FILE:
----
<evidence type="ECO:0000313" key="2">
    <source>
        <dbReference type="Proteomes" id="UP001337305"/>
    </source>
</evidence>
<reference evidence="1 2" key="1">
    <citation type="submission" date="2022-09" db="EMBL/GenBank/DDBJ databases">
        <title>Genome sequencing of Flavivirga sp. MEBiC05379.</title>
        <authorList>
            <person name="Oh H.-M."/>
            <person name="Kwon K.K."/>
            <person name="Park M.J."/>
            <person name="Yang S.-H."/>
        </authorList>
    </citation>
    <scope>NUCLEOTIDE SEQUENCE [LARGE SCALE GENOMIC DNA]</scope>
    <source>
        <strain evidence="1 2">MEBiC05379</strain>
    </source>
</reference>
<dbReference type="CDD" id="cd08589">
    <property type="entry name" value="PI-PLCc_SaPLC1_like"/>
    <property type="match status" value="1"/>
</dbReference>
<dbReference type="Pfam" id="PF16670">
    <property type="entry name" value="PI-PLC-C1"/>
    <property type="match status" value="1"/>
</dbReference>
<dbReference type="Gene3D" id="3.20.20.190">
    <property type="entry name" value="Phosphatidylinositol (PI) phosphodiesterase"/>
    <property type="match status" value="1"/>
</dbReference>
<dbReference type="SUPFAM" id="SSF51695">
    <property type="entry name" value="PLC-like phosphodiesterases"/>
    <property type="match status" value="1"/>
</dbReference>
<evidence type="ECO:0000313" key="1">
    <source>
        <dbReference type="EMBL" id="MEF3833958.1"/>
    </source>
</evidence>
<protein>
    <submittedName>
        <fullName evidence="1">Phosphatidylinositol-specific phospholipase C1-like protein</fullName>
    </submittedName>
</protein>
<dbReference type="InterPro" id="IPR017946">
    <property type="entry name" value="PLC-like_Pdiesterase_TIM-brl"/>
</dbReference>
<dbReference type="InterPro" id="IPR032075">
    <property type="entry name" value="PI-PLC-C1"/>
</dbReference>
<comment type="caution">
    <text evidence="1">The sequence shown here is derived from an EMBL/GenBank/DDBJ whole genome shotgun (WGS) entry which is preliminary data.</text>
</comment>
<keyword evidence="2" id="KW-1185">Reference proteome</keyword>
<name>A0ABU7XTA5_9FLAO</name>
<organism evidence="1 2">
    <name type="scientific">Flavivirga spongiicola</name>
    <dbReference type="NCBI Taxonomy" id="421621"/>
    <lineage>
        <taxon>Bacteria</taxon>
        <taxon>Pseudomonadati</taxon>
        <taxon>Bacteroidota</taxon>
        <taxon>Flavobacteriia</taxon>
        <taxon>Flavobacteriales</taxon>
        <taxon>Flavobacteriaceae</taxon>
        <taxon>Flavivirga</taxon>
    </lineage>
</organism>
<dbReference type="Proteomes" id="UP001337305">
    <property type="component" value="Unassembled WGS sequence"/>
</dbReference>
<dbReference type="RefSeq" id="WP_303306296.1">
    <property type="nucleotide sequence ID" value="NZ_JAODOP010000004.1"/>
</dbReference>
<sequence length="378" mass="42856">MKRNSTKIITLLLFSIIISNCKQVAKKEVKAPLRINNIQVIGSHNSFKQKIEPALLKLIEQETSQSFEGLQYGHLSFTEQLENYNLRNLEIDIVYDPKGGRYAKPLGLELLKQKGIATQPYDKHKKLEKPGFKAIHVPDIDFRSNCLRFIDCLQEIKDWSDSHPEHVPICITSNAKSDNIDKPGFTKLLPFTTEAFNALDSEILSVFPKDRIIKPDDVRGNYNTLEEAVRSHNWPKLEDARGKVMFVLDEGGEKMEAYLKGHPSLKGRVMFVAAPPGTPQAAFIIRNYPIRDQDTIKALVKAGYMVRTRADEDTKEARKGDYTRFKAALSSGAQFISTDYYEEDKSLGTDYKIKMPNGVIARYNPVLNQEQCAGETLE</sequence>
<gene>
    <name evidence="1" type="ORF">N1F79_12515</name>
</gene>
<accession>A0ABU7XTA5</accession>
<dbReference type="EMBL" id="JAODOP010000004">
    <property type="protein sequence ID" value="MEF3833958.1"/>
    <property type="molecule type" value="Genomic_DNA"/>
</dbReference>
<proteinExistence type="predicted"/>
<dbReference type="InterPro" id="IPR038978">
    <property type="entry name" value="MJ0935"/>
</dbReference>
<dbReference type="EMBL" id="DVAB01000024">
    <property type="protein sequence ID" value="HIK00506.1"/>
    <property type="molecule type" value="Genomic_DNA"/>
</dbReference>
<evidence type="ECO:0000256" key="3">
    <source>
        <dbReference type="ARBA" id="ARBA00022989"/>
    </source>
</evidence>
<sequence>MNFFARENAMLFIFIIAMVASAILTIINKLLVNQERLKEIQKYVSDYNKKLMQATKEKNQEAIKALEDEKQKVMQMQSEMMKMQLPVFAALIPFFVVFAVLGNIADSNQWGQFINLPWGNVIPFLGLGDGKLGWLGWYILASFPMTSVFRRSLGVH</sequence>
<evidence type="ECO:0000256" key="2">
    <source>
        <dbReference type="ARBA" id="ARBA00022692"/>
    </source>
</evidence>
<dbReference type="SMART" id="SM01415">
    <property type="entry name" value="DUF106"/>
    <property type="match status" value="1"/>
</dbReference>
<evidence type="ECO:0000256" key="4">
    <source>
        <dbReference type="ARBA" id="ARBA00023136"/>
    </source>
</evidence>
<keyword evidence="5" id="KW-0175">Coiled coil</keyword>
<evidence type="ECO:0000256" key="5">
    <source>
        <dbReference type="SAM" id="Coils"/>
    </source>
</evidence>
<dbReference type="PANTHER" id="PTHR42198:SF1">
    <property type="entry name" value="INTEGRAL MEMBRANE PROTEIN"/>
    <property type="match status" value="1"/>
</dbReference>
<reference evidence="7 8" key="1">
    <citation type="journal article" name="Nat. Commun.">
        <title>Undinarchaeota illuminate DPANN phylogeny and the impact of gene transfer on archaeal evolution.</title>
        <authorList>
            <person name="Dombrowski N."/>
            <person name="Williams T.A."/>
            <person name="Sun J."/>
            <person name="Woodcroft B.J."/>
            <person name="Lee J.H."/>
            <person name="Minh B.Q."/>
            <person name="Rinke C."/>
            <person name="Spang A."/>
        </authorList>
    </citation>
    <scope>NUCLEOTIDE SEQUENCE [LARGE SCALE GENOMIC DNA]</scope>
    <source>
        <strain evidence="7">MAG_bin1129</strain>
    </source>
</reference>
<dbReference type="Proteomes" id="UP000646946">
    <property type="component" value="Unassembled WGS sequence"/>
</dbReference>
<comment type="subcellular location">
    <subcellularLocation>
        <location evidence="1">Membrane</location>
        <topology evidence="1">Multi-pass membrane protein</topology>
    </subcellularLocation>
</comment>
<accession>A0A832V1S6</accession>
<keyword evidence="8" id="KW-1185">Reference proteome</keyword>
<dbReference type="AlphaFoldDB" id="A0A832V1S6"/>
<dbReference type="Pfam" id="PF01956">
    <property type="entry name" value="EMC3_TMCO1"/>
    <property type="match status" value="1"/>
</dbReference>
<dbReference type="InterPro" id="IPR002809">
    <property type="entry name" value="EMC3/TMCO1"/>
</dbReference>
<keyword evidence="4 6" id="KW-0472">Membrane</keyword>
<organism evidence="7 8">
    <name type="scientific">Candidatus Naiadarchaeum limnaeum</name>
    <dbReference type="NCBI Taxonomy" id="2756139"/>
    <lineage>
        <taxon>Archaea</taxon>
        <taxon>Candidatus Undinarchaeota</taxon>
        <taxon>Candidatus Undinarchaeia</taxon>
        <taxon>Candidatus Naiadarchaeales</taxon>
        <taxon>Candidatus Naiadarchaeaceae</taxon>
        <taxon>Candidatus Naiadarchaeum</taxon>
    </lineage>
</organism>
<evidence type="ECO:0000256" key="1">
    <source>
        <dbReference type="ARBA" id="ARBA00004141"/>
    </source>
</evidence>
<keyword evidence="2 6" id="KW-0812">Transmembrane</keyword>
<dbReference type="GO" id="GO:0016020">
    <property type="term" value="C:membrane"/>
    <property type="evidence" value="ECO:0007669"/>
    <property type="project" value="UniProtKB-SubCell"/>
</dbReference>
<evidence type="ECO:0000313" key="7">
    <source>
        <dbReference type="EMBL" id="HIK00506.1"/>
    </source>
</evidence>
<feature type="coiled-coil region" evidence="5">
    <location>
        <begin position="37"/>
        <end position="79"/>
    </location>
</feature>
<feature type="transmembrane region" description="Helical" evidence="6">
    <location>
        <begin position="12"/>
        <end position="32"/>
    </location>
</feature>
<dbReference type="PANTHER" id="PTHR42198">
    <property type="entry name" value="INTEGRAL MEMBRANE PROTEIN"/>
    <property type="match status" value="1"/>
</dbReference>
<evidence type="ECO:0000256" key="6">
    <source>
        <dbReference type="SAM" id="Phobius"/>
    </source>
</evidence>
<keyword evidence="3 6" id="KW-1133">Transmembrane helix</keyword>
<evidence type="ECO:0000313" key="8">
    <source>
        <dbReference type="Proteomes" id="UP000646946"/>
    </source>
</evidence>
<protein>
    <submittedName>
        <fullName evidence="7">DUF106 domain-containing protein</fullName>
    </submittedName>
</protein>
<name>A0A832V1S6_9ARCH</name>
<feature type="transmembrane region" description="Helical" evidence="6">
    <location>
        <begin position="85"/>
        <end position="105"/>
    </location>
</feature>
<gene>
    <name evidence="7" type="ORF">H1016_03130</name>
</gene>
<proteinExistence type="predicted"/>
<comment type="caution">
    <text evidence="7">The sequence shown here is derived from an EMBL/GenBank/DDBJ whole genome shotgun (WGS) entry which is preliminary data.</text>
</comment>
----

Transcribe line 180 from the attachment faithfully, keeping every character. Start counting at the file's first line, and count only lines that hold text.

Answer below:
<keyword evidence="2 6" id="KW-0812">Transmembrane</keyword>